Recreation Passport vehicle fee to increase on March 1

Published: Feb. 10, 2023 at 12:04 PM EST
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MICHIGAN (WNEM) - The Michigan Department of Natural Resources (DNR) announced Friday, Feb. 10, that the Recreation Passport resident vehicle fee is to increase by $1 on March 1. This is the first increase since 2020.

The Recreation Passport gives year-round vehicle access to 100-plus state parks and recreation areas, more than 1,000 state-managed boating access sites, 140-plus state forest campgrounds, and parking at thousands of miles of trails and other outdoor spaces.

“The Recreation Passport model, introduced in 2010, provides a unique funding opportunity for the state’s parks and recreation system,” said Ron Olson, DNR parks and recreation chief.

The fee change is a result of a statutory provision that ensures Recreation Passport funding keeps pace with the economy. Fee adjustments are based on the Consumer Price Index, as determined by the federal Bureau of Labor Statistics. The notice of change was provided by the Michigan Department of Treasury in Nov.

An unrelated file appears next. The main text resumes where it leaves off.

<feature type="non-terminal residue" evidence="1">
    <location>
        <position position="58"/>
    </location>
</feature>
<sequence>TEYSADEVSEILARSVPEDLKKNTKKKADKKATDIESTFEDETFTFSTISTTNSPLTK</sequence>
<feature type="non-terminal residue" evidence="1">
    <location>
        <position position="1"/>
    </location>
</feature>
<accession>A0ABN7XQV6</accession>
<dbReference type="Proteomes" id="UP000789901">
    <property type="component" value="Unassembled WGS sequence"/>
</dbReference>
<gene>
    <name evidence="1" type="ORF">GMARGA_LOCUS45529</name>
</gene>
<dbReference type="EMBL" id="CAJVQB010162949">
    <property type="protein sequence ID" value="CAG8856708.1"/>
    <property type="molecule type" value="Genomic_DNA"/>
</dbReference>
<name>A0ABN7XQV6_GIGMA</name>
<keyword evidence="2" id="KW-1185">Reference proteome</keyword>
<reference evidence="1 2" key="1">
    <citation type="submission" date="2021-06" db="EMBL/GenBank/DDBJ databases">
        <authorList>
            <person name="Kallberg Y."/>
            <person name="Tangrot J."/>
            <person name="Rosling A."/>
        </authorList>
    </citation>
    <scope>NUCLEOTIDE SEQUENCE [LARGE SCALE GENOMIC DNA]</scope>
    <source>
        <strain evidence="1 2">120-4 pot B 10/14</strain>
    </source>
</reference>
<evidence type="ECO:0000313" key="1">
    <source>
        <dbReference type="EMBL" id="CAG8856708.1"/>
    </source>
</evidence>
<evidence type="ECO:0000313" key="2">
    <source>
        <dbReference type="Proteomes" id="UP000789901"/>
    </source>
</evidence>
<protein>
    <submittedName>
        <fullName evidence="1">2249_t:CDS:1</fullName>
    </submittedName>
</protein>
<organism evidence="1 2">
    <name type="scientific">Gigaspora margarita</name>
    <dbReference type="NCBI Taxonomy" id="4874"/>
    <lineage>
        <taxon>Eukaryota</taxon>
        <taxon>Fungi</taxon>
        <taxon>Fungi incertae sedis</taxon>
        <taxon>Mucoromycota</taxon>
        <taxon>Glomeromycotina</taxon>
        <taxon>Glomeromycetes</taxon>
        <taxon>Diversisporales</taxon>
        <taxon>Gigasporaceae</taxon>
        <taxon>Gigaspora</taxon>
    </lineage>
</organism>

“The annual resident Recreation Passport was tied to the Secretary of State’s vehicle registration process,” Olson said. “Not only was the purchasing opportunity put in front of more residents, but the cost per vehicle also dropped significantly. That shift resulted in more purchases that ultimately better support these outdoor spaces and protect natural and cultural resources for the next generation.”

Starting March 1, the fee will increase:

  • From $12 to $13 for vehicles.
  • From $6 to $7 for motorcycles.
  • From $24 to $26 for two-year vehicle registrations.

All revenue generated by Recreation Passport sales goes into a restricted fund that supports state park infrastructure and operations, a local grant program for community recreation agencies, state forest campgrounds and nonmotorized pathways and trails, cultural and historic resource restoration, and marketing and promotion.

Olson also said Michigan state parks are largely self-supporting. Approximately 97 percent of state parks funding is generated by user fees, which includes the Recreation Passport. Royalty revenues, which makes up the other three percent, comes from Michigan’s General Fund tax dollars.

To learn more about the Recreation Passport, how to get it, where it can take you, and what it supports, visit the DNR’s website.

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